All three of these videos are only 15 minutes each, perhaps too brief for students to absorb very much information about Korea. The teacher's manuals, each over forty pages, somewhat correct for that shortcoming by providing detailed background information about each subject, a list of recommended readings, an annotated script with explanations, supplementary essays, and even a few fun activities for the classroom. Of the three included posters, I am partial to Geography and Industry's two-sided poster about the Korean Tiger, featuring different types of tigers and legends in which they appear.
Several years after releasing the Discover Korea series, The Asia Society produced Tune in Korea: Geography and Society, an information-packed video designed to teach middle school students everything they need to know about Korea in an hour-long video. This video features a group of young American high school students each of whom are supposedly producing a segment about different aspects of Korean society. The segments, which include titles such as "Resources and Population," "History," "Language," and "Belief Systems," are in no way amateur, however. Teachers will find the section recap, a summary appearing at the end of each segment particularly useful. This video is more instructive and up-to-date than the Discover Korea series, but there are no personal accounts and it does not come with a teacher's guide. Although I was unable to find any inexpensive videotapes focusing on Korean arts, three audiocassettes, Korean Folk Dance Music, featuring traditional music, and Tales of Korea I and II, two collections of stories accompanied by Korean instruments, serve as nice auditory introductions to performing art forms.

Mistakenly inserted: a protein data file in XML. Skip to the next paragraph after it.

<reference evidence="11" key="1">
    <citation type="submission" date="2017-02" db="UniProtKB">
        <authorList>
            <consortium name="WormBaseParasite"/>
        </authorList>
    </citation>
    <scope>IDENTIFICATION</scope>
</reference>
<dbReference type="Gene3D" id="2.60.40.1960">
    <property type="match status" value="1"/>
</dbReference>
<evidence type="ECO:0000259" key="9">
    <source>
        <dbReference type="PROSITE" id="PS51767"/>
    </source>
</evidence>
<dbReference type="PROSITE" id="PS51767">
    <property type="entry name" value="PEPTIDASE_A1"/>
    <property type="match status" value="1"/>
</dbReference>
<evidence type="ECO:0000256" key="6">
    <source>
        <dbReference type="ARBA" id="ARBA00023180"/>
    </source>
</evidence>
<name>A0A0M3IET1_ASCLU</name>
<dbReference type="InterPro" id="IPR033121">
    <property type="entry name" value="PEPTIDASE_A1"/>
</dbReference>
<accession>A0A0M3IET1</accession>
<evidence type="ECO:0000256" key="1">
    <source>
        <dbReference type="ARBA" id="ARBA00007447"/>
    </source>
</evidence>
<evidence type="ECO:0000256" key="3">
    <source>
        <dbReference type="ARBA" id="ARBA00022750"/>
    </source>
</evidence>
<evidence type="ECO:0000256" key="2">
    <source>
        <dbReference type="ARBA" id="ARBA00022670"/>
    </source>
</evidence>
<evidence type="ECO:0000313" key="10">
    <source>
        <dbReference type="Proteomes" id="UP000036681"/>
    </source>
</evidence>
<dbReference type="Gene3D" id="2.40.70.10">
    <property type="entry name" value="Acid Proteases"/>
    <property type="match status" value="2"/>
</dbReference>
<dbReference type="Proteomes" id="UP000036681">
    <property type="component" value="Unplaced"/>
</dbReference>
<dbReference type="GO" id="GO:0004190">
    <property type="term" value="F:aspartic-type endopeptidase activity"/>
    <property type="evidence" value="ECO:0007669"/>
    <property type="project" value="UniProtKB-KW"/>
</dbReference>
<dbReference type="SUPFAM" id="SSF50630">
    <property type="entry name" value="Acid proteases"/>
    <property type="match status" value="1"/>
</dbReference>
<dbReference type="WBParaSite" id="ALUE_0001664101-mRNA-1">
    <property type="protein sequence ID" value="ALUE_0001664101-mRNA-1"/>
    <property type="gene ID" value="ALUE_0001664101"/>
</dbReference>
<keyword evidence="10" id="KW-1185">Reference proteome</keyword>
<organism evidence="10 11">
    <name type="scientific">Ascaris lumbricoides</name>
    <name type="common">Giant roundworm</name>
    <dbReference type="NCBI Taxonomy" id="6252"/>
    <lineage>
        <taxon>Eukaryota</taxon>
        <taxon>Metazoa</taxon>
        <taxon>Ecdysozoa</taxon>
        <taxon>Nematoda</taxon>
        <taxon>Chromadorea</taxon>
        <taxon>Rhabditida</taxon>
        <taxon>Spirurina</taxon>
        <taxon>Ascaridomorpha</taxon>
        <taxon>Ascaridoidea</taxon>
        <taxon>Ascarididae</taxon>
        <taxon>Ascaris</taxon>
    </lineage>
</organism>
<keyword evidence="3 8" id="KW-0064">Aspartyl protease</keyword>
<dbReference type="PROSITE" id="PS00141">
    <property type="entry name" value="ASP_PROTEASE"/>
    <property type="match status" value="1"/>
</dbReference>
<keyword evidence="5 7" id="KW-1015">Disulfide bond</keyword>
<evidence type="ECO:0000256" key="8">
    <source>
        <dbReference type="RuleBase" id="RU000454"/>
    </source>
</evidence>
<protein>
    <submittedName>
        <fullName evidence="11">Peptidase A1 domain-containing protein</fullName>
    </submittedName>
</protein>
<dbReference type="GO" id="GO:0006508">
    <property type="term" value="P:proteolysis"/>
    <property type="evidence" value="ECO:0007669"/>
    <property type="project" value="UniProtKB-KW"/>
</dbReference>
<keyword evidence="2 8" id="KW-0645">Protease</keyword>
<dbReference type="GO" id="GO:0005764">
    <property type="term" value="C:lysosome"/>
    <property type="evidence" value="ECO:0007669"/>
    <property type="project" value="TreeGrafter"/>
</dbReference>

Beneath the Surface: A More Sophisticated Look at the Land of the Morning Calm